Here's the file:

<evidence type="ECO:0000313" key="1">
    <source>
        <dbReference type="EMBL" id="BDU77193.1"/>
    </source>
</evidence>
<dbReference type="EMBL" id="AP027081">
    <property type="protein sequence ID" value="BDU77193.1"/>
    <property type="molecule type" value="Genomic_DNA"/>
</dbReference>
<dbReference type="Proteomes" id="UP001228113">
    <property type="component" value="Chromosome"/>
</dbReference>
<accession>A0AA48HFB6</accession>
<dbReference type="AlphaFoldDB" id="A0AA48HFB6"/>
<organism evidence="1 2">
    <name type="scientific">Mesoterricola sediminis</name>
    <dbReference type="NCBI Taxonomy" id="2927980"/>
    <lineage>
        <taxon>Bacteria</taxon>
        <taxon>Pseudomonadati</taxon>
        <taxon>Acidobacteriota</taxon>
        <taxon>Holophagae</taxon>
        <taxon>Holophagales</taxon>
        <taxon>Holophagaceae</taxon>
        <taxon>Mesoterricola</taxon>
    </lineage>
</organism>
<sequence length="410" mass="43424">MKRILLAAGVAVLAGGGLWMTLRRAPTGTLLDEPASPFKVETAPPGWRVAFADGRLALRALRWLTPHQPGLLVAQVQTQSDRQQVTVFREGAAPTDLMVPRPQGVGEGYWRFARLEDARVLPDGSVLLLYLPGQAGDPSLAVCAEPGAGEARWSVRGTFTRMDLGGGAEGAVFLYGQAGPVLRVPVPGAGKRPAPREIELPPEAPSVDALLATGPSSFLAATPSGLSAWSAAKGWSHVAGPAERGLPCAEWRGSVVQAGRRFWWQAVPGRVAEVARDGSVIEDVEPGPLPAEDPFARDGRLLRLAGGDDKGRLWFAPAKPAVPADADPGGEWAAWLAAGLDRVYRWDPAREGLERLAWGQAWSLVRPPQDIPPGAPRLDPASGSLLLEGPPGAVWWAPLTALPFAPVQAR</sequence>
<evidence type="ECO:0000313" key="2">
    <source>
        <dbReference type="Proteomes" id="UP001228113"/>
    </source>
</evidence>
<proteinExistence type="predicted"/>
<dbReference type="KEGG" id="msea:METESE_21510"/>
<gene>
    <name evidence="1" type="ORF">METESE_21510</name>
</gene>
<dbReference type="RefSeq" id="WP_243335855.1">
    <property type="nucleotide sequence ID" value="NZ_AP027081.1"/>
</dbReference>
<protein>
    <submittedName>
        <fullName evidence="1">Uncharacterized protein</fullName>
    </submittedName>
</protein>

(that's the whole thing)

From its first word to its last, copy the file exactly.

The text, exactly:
<evidence type="ECO:0000313" key="1">
    <source>
        <dbReference type="EMBL" id="BDU77193.1"/>
    </source>
</evidence>
<dbReference type="EMBL" id="AP027081">
    <property type="protein sequence ID" value="BDU77193.1"/>
    <property type="molecule type" value="Genomic_DNA"/>
</dbReference>
<dbReference type="Proteomes" id="UP001228113">
    <property type="component" value="Chromosome"/>
</dbReference>
<accession>A0AA48HFB6</accession>
<dbReference type="AlphaFoldDB" id="A0AA48HFB6"/>
<organism evidence="1 2">
    <name type="scientific">Mesoterricola sediminis</name>
    <dbReference type="NCBI Taxonomy" id="2927980"/>
    <lineage>
        <taxon>Bacteria</taxon>
        <taxon>Pseudomonadati</taxon>
        <taxon>Acidobacteriota</taxon>
        <taxon>Holophagae</taxon>
        <taxon>Holophagales</taxon>
        <taxon>Holophagaceae</taxon>
        <taxon>Mesoterricola</taxon>
    </lineage>
</organism>
<sequence length="410" mass="43424">MKRILLAAGVAVLAGGGLWMTLRRAPTGTLLDEPASPFKVETAPPGWRVAFADGRLALRALRWLTPHQPGLLVAQVQTQSDRQQVTVFREGAAPTDLMVPRPQGVGEGYWRFARLEDARVLPDGSVLLLYLPGQAGDPSLAVCAEPGAGEARWSVRGTFTRMDLGGGAEGAVFLYGQAGPVLRVPVPGAGKRPAPREIELPPEAPSVDALLATGPSSFLAATPSGLSAWSAAKGWSHVAGPAERGLPCAEWRGSVVQAGRRFWWQAVPGRVAEVARDGSVIEDVEPGPLPAEDPFARDGRLLRLAGGDDKGRLWFAPAKPAVPADADPGGEWAAWLAAGLDRVYRWDPAREGLERLAWGQAWSLVRPPQDIPPGAPRLDPASGSLLLEGPPGAVWWAPLTALPFAPVQAR</sequence>
<evidence type="ECO:0000313" key="2">
    <source>
        <dbReference type="Proteomes" id="UP001228113"/>
    </source>
</evidence>
<proteinExistence type="predicted"/>
<dbReference type="KEGG" id="msea:METESE_21510"/>
<gene>
    <name evidence="1" type="ORF">METESE_21510</name>
</gene>
<dbReference type="RefSeq" id="WP_243335855.1">
    <property type="nucleotide sequence ID" value="NZ_AP027081.1"/>
</dbReference>
<protein>
    <submittedName>
        <fullName evidence="1">Uncharacterized protein</fullName>
    </submittedName>
</protein>